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An extra legroom crib sheet – where to find the best seats

by on Wed March 25, 2015 • 11 Comments


Almost every U.S. airline now has a dedicated section of extra legroom seats for sale, and they are busy one-upping each other on amenities to the point that these sections are inching closer to feeling like first class on some flights.

But what that extra legroom fee buys you varies widely by airline, within airlines, and even the same aircraft. Sites like can be helpful for figuring out what you’re getting, but lack detail like which bulkhead rows actually have really good legroom.

We’ve combed through seat maps and detailed notes from the online community at FlyerTalk to compile this crib sheet of what legroom you’ll really get, which seats to avoid, and which to snag first.

What does extra legroom buy you?

With some airlines, like United, you just get extra legroom. But others offer free drinks, wider seats, and even priority boarding or security. Keep those extras in mind, as for the same routes extra legroom prices can vary substantially. For example, on some flights from New York to London, Delta will sell a Comfort+ seat for $79 one way, while United sells an Economy Plus seat for $139 or more, and on American a Main Cabin Extra seat for the same days and times sells for $136 or more. And all three are charging similar airfare, so choosing the lower priced legroom option can save you $120 or more roundtrip.

Extra LegroomPriority BoardingPriority SecuritySnacks / DrinksWider Seat
American Main Cabin Extra4-6 inchesGroup 1NoNo777-300ER - 9 abreast instead of 10 abreast
Delta Comfort +3-4 inchesSkyPriorityNoSnacks 900+ miles, Drinks 250+ milesNo
Frontier Stretch Seating5-7 inchesZone 1NoNoNo
JetBlue Even More Space6 inchesYesYesNoNo
Spirit Big Front Seat6 inchesNoNoNoYes, no middle seats
United EconomyPlusUp to 5 inchesNoNoNoNo
Virgin America Main Cabin Select6 inchesYesYesYesNo

What are the best aircraft for legroom?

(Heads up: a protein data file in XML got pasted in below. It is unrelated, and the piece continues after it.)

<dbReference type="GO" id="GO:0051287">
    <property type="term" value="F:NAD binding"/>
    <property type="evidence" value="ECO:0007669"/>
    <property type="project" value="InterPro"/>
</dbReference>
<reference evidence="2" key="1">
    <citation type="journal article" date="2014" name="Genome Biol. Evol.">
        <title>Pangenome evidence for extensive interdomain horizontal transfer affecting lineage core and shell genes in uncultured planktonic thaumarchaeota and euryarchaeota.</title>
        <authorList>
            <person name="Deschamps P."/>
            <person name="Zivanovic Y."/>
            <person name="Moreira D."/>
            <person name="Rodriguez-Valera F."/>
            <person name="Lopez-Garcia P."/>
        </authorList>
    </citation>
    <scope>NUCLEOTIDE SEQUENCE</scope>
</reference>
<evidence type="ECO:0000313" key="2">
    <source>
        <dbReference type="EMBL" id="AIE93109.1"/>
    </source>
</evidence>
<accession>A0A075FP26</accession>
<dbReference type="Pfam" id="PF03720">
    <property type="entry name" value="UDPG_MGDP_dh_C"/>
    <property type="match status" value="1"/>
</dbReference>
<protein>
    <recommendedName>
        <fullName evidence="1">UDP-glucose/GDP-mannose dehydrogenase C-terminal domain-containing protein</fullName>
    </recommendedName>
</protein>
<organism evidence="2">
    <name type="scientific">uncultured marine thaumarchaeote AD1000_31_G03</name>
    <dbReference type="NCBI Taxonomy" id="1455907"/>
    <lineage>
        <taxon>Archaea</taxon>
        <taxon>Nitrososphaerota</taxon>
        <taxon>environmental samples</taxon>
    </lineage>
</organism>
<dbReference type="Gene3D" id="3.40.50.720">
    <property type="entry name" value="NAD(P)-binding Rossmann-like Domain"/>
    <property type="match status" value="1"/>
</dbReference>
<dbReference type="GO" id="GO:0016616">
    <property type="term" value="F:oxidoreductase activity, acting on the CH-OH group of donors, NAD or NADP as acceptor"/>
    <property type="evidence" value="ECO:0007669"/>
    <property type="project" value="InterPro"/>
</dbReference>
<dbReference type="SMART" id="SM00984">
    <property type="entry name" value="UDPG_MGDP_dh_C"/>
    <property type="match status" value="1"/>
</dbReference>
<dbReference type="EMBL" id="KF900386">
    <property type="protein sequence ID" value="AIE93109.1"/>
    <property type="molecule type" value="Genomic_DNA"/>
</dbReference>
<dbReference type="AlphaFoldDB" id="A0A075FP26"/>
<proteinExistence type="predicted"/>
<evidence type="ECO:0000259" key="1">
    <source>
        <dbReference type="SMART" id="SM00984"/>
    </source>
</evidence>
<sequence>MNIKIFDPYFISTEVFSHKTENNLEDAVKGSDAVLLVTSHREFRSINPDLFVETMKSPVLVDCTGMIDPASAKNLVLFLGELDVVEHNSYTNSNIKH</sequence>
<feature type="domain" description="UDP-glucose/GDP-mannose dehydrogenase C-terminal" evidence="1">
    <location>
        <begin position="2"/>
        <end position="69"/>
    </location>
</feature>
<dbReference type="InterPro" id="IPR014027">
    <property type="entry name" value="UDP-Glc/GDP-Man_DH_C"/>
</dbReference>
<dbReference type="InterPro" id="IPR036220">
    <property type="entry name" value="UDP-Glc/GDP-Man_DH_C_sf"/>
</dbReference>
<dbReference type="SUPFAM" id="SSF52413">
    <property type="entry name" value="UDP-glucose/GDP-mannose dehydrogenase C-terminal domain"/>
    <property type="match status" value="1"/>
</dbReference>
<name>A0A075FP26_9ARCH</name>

Most extra legroom sections only offer 34″- 35″ of space, which is noticeable, but not roomy. If you want space that feels roomy, look for extra legroom sections with 36″ or more of legroom available. These include:

  • American Airlines’ 757-200, with some configurations as high as 39″.
  • American Airlines’ 777-300ER with 36″ and only 9 seats abreast instead of 10 in the regular Economy cabin.
  • United Airlines’ 737-700 with 36″ of legroom.
  • United Airlines’ 757-200 aircraft with 36″ on domestic configurations and 37″ on international configurations.
  • Any extra legroom seat on Frontier, JetBlue, Spirit, or Virgin America. All offer 36″ or more of legroom.

There are exceptions with more legroom listed below thanks to some ‘soft’ bulkhead and exit row seats that have both lots of legroom and good places to store your bags. We’ve identified them thanks to good notes from the community at, and have linked to relevant threads that offer more detail.

American Main Cabin Extra

Here’s a link to the official seat maps from American, but they’re not very useful because they don’t show what seats have extra legroom. A page for investors lists the seat pitch by aircraft type. You can expect about 34″-36″ of legroom in Main Cabin Extra.

  • A319 – 34″ of legroom. The bulkhead has good space and storage.
  • A321T – 35″ of legroom. Row 11, the exit row, has the most room, though window seats are blocked a bit by the door.
  • 763 – 35″ of legroom. Exit Rows 21 AB/HJ have the most room. Others like Row 13 because there is no seat behind and you can put items under the seat without taking up leg space.
  • 757 – 36″ of legroom (some seats as high as 39″). 10A and 10F have essentially unlimited legroom, and Row 9 is also extra spacious.
  • 737 – 35″ of legroom. Avoid bulkhead seats with restricted space, while Exit Row 15 has the most space and normal recline. Note that some 737s where economy class begins at Row 8 have a blocked middle seat in Row 16 and 17, which means extra width for you, though those seats are not extra legroom seats, and if a newer plane is swapped you may lose your seat assignment. Those planes also have better room at bulkheads than newer configurations.
  • MD80 – 35″ of legroom. Exit Row 21 has the most room, bulkhead Row 7 the least.
  • 777-300 – 36″ of legroom. Row 16 has the most room, but its window seats face some door intrusion. Main Cabin Extra Rows 16-19 are slightly wider than the rest of the Economy Class seats on the plane, as there are only 9 seats per row instead of 10.
  • 777-200 – Most planes don’t yet have a Main Cabin Extra section. They will be 9 abreast instead of 10 abreast in the regular Economy section. Legroom may be similar to the 36″ in the 777-300 aircraft.
  • 787  – Just entered service but indications show 36″ of legroom.

Delta Comfort+

Delta’s Comfort+ seating is pretty consistent, with planes serving domestic markets having 34 inches of legroom, and those for long haul international markets having 35 inches. That’s not exceptionally generous, but Delta tries to make up for it with free snacks and drinks on many flights, along with extra recline on most flights. Here are Delta’s official seat maps.

Delta is the only of the big airlines that charges the same price for every extra legroom seat on a single flight. So if you grab one that has more legroom than the others, you’re getting a better deal.